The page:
About the fact that Bloomington has not yet implemented a parking cash out program, Flaherty said on Monday, “I’m a little frustrated, frankly.” He added, “I feel like if the administration was committed to implementing this, we would see it right now.”
Another point of friction between the four and the administration is the inclusion again this year of alternative transportation funds in the city council’s own budget. The council’s sidewalk committee has historically made recommendations to the full council on the use of the funding, which in the last few years has amounted to around $330,000.
Near the start of 2021, the council voted 5–4 to eliminate its sidewalk committee and to assign its responsibility of making recommendations about sidewalk project funding to the council’s transportation committee.
The committee’s work had been put under close scrutiny by a report done by Bloomington citizen Mark Stosberg, which called into question the equitable geographic allocation of sidewalk funding over the last 17 years.
At that time, the idea was floated to pool the council’s allocation of alternative transportation funds with the rest of those funds, under the control of the planning and transportation or engineering departments. As a part of that debate, councilmember Dave Rollo described the council’s direct control of the money as hard won in the past—he was not eager to give up that control.
On Monday, Piedmont-Smith said, “The decision on how to spend our sidewalk funds should really be separated from political concerns of council members.”
In response to city council administrator/attorney Stephen Lucas’s request for input into the city council’s budget, Flaherty and Piedmont-Smith both said on Monday they had not requested to move the alternative transportation funding out of the council’s budget.
Still, Flaherty indicated that’s the kind of change he’d like to see between now and the time when the administration presents its final budget in September.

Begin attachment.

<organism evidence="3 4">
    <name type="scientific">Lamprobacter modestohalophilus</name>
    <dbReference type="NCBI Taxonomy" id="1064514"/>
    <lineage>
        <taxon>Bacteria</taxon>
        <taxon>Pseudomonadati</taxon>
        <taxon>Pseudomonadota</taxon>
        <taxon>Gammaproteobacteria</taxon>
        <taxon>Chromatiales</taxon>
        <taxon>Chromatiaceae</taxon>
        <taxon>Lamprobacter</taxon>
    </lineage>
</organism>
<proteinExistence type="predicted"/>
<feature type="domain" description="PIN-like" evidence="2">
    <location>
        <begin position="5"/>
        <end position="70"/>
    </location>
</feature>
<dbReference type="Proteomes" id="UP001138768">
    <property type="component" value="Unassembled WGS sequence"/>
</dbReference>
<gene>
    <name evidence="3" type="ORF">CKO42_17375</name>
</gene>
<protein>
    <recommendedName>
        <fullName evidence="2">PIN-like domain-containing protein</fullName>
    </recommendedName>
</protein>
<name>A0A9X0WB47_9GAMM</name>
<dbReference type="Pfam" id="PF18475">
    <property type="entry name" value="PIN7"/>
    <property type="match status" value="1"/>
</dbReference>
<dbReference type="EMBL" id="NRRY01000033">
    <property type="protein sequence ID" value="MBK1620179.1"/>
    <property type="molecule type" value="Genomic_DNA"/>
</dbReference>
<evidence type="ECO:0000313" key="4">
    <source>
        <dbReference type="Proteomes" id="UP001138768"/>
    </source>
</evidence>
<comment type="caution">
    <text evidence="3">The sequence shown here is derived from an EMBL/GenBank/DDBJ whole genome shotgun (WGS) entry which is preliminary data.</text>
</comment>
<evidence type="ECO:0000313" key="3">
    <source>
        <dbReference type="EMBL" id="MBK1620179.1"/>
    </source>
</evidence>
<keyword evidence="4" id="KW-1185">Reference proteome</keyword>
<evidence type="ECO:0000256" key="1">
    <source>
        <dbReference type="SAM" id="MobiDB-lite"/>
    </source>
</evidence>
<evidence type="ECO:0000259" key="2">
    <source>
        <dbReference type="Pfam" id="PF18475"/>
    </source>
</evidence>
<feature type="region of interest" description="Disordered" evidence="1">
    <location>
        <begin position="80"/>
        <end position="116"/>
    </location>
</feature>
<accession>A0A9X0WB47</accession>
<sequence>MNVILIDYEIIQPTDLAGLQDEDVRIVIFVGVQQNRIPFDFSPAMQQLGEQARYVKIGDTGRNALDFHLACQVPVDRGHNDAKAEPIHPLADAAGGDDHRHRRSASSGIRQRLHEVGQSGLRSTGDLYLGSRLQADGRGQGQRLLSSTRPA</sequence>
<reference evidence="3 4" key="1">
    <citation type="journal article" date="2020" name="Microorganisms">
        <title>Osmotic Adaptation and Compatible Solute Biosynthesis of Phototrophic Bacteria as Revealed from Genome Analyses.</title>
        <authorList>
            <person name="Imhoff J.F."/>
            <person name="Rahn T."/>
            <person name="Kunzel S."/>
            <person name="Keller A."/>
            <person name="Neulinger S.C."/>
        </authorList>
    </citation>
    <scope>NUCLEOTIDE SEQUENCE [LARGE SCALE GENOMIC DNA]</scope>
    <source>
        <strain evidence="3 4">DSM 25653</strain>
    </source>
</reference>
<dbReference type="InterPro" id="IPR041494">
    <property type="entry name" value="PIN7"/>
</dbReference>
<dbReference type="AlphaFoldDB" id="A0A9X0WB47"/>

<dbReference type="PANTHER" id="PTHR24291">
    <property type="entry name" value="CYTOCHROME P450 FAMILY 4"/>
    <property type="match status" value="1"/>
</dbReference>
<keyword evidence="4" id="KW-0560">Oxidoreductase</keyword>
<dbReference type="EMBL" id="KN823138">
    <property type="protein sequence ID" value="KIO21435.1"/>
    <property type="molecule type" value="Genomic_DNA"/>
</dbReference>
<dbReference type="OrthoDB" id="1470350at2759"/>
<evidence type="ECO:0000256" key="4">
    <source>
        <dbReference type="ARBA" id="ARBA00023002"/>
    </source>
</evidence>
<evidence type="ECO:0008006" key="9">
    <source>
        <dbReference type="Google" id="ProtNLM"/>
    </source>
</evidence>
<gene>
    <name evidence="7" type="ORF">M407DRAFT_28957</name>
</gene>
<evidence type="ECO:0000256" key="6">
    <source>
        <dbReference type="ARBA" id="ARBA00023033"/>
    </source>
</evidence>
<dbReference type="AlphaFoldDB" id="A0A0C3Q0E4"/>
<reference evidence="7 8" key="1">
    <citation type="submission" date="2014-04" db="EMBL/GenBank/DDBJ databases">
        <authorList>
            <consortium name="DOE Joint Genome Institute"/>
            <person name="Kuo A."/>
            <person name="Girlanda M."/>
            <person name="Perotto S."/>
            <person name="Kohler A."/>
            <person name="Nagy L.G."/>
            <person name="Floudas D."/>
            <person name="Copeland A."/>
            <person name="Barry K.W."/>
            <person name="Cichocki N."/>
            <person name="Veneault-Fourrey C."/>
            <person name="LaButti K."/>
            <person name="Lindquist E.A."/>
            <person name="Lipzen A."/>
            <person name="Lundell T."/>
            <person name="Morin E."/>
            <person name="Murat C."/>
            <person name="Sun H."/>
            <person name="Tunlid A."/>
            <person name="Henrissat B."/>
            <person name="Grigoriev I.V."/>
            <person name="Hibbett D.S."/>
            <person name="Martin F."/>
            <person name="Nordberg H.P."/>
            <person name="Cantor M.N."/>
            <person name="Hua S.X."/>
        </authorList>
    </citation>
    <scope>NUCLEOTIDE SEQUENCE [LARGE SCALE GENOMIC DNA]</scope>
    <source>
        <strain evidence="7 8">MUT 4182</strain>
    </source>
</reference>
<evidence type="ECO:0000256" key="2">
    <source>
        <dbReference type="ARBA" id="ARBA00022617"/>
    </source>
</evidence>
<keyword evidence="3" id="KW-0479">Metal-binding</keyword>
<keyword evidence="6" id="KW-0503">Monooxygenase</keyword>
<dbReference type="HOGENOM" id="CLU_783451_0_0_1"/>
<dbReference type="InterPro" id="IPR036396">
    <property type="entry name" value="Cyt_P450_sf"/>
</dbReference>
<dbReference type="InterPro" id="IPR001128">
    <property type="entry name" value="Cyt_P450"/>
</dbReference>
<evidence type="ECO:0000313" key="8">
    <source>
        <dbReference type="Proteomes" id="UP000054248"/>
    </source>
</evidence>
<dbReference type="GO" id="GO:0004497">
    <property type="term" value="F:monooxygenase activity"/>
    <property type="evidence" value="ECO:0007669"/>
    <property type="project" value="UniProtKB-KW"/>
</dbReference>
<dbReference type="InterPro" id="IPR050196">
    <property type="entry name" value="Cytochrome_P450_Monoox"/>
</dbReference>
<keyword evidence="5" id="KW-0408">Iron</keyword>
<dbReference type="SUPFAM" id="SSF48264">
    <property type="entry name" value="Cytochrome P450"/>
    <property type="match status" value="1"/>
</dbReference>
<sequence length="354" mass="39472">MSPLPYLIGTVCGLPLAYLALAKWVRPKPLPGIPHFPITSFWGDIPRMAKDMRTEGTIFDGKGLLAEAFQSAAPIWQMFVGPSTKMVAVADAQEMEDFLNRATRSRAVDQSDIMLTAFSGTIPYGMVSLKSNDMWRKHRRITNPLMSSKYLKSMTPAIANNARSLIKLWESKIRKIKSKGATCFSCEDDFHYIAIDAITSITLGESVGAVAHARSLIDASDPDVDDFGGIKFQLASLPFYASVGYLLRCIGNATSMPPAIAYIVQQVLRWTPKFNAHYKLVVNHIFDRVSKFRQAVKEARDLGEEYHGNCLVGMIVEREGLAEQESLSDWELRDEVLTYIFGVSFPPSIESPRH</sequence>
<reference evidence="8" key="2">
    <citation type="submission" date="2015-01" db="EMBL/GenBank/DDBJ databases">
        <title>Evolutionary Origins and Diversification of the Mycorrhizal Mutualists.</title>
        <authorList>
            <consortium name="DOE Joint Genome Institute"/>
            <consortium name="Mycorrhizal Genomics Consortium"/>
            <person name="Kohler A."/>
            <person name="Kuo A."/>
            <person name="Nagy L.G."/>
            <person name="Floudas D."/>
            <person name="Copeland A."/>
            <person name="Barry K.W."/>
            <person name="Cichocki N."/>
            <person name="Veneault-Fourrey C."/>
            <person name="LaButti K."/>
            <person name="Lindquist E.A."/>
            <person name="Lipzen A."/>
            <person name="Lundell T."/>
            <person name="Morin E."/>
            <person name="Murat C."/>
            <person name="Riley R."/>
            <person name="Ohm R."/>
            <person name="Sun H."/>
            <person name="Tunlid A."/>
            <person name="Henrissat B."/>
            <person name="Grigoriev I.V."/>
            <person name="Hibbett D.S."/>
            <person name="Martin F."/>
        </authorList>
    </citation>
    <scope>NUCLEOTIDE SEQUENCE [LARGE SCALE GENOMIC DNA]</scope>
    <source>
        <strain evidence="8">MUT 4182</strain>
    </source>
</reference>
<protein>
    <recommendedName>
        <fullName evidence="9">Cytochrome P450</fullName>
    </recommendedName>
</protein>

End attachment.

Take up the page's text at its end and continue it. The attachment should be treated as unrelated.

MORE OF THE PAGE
As Flaherty put it, “I think of all of these budget meetings over the next four days as kind of the first step in the process.” Flaherty added, “Hopefully we…see changes to a number of department budgets based on councilmember feedback, and ongoing collaboration and conversations.”
Bloomington’s city council has not historically used a formal mechanism—like a vote on a resolution—for conveying to the administration a majority view of requested changes to the annual budget.
In late 2020, at a city council work session, Piedmont-Smith floated a suggestion for a budget process that would entail taking votes on recommended amendments to the administration’s proposed budget. Those amendments that achieved a majority of council votes would become a part of the council’s message to the administration.
Responding to Piedmont-Smith’s suggestion, then-deputy mayor Mick Renneisen joked, “I’m getting hives.” His concern was that the council might have majority support for two amendments that were not logically consistent with each other. What should the administration do in that case?
Departmental budget hearings continue on Tuesday, Wednesday and Thursday of this week.